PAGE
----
By David Hunter
Just a week after the Tour finished, stage racing is back. The Tour of Poland offers riders coming from France an opportunity to use their form, but it also provides riders targeting the Vuelta a chance to see how they are after a period at altitude.
The race begins with a standard sprint stage in Krakow. The organisers love a lap circuit.
Another standard sprint stage.
And the last of the standard sprint stages.
New finish alert! After the success of the steep finish in Szczyrk, which was used in 2017 and 2018, the organisers have managed to find something a little harder for the bunch. This is a brutal finish and one where we’ll see some gaps.
This was the stage Kwiatkowski won in a sprint from Dylan Teuns, but Pascal Ackermann hauled himself over the hills and managed to finish 4th. It’s a finish that is difficult, but offers sprinters a chance of getting to the end to fight with the puncheurs.
This is the big GC day, with seven cat 1 climbs. Each lap will see more riders eliminated before a small GC group tackle the final climbs. The final climb, 4.2km at 6.7%, crests with just 2.5km remaining.
The final stage features the traditional finish at Bukowina Resort, but it’s much easier than in previous years. A relatively flat final 20km will make it difficult for riders looking to move up the GC, which is a shame for fans.
Bora – they arrive with co-leaders in Majka and Formolo. Both of these riders are great options for the win, but tactics will have to be decided on the road. Formolo is enjoying his best ever season and is the new Italian champion. Majka was 6th in the Giro, but hasn’t raced since. He is riding on home soil, which will be a huge motivating factor for him. Having both of these riders in their team will give Bora a massive tactical advantage in the GC stages.
Astana – the team had a relatively quiet Tour de France, which was a surprise considering their season to date. They arrive in Poland with Ion Izagirre and Miguel Ángel Lopez, both of whom are looking to test their legs ahead of the Vuelta. You would have to think that the Colombian would prefer longer climbs, but the Basque man will like the short, punchy hills. Remember that he won the Basque Country title earlier this season, but both will be worried about peaking too soon ahead of the big race in Spain.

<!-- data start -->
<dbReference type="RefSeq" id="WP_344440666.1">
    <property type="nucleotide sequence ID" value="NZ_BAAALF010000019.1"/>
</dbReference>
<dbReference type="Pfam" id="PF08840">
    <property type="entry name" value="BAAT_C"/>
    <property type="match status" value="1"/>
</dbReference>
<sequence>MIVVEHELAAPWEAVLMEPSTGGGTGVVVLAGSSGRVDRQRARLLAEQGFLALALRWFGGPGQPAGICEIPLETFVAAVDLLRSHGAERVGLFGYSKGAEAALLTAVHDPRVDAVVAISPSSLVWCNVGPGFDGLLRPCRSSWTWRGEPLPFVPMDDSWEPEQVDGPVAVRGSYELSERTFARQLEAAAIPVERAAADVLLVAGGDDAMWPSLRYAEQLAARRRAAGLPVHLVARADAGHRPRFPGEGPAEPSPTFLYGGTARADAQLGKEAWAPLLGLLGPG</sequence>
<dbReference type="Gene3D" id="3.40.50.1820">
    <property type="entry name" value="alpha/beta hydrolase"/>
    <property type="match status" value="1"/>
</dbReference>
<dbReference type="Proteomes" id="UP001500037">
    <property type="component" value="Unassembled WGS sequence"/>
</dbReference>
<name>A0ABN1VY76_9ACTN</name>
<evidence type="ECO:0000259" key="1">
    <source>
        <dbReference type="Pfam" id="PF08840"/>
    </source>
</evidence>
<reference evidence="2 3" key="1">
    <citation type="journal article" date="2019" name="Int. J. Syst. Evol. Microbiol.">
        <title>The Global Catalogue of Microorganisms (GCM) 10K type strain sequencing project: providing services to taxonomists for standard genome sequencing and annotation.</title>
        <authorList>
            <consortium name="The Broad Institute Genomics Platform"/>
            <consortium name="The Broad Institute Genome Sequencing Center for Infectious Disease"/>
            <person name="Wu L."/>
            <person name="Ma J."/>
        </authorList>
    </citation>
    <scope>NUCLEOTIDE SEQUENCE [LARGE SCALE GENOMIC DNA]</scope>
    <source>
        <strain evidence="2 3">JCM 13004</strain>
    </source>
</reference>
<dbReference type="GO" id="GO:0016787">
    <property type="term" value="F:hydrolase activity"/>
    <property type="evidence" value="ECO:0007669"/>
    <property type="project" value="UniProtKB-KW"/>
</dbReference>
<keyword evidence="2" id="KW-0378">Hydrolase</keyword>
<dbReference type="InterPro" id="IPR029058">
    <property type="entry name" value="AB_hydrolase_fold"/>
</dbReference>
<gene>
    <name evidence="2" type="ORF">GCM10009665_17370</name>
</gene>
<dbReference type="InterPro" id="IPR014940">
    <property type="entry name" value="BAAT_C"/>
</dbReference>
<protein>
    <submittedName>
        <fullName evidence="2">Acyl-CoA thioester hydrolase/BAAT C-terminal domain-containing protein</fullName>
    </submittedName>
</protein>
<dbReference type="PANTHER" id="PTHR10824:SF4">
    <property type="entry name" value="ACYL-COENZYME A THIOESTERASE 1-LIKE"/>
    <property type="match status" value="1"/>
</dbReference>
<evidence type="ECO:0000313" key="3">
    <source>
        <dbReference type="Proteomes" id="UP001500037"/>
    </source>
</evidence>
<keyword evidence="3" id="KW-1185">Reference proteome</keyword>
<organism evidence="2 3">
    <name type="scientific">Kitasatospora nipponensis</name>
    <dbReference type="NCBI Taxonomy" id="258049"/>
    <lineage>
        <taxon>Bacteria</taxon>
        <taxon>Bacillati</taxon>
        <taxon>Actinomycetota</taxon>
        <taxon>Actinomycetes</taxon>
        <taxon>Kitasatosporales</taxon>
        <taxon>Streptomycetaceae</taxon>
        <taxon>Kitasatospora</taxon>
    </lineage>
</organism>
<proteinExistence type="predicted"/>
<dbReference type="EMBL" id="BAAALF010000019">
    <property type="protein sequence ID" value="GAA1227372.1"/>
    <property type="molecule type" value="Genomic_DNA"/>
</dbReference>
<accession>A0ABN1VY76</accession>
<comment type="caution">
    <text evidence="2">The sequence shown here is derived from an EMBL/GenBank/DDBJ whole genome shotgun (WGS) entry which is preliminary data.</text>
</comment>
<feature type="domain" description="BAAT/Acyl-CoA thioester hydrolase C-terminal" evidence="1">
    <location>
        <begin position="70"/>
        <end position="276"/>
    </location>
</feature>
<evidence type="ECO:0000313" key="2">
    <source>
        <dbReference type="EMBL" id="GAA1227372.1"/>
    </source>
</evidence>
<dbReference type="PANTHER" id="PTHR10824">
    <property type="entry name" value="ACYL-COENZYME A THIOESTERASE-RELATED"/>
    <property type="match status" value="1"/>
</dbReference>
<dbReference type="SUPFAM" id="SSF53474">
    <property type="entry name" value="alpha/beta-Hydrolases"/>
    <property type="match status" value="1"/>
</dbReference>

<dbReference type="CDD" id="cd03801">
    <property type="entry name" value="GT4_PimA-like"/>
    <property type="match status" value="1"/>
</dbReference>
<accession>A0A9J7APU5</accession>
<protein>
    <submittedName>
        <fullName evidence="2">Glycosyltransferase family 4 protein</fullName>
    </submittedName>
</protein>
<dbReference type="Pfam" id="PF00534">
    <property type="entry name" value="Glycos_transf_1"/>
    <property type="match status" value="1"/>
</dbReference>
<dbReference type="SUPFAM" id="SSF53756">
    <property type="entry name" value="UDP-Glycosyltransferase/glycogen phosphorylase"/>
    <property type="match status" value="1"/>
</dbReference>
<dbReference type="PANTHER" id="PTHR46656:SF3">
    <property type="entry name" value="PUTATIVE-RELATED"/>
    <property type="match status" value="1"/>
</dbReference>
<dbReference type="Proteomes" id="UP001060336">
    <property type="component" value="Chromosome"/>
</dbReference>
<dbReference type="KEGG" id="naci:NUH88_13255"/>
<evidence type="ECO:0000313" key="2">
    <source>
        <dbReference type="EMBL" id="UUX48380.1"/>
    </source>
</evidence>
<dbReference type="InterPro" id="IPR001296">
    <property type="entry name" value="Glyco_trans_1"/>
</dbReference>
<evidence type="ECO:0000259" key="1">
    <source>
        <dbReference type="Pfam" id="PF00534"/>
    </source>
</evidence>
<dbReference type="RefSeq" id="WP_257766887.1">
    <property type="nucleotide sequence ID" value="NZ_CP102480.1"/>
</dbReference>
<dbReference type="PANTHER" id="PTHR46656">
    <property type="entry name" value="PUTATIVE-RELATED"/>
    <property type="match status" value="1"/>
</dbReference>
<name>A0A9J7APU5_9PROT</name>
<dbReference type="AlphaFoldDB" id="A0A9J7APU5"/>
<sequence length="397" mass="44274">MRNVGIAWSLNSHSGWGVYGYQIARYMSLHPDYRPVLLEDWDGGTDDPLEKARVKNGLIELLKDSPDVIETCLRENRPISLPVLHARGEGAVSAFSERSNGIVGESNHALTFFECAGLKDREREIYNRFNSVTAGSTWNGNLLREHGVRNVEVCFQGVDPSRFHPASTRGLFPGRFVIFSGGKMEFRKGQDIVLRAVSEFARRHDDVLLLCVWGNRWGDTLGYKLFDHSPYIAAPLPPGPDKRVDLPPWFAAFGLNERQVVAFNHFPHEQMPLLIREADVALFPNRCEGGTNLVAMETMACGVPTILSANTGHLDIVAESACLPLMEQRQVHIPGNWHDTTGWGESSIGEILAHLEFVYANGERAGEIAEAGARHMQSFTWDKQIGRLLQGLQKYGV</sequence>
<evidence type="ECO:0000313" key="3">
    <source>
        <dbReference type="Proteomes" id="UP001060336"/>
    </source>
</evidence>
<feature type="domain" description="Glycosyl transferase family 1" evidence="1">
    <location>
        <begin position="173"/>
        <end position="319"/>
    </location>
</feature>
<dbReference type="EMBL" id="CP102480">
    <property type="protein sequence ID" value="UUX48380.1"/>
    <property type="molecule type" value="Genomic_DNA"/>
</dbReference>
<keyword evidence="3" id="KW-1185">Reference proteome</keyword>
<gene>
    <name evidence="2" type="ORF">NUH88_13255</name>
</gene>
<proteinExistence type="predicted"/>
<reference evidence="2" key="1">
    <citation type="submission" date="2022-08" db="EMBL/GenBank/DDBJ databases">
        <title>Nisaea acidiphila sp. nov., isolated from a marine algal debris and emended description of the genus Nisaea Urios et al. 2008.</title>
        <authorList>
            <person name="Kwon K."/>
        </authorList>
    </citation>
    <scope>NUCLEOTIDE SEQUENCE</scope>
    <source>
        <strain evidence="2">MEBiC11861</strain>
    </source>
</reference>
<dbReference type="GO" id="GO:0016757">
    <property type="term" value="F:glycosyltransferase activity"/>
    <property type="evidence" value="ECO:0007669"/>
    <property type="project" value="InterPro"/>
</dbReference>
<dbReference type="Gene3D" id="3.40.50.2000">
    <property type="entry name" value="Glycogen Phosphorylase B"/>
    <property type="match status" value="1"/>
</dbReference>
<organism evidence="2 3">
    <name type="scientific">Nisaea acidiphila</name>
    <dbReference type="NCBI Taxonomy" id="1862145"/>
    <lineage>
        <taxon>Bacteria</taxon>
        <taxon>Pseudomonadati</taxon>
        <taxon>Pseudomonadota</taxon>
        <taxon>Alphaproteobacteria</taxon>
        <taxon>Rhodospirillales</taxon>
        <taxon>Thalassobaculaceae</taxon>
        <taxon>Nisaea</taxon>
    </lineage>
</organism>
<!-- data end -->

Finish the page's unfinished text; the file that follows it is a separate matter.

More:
Diego Ulissi – after a Giro where he spent most of his time riding for others, Ulissi has been in great recent form. He won GP Lugano, the Tour of Slovenia and the Olympic test event. Despite a long history of brilliant performances, the Italian rarely threatens in world tour stage races, something I’m sure he’d look to put right. His fast finish is perfect for collecting stages and bonus seconds, making him a big threat in this race. One issue could be tactics, as Ulissi can be a hugely frustrating rider to follow, as he often refuses to work and chase riders down.
Sergio Higuita – I’m excited to see the hugely talented Colombian on the start list. He was 2nd on debut for EF in California. The youngster has just turned 22 and is an enormous talent, one that EF are delighted to have. This is his second world tour event, which means I shouldn’t put too much pressure on his shoulders, the same will go for his team. They’ll be delighted if he can challenge for a stage, and no doubt he’ll be taking the GC day by day.
Bjorg Lambrecht – another youngster who’s enjoyed a great season. Strong in the Basque Country, brilliant in the Ardennes, he even managed to win the white jersey in the Dauphiné. Lotto know they have a huge talent on their hands, and I expect him to be up challenging for the overall win in this race. He might be only 22, but this is a great race for him.
James Knox – the young British rider is fresh from just taking his first podium finish in the professional ranks, he was 3rd in Adriatica Ionica Race. 2019 was going well for him, especially as his good performances meant his grand tour debut at the Giro, but an early crash ended that race. A period of recovery followed, before he set some new targets for the season, which should include the Vuelta. The Italian race will have given him some confidence, and he’s also just announced a new two-year deal with QuickStep, which is a great news for everyone concerned. Riding in the same team as Bob Jungels means there is no guarantee of freedom, but given his recent form I think the team will allow him the opportunity to chase personal glory.
Bora hold the cards, which will make life difficult for everyone else, especially as the standard is a little lower this year. We’ll have to see what happens on the road, but this looks like one for Davide Formolo, a man in great current form.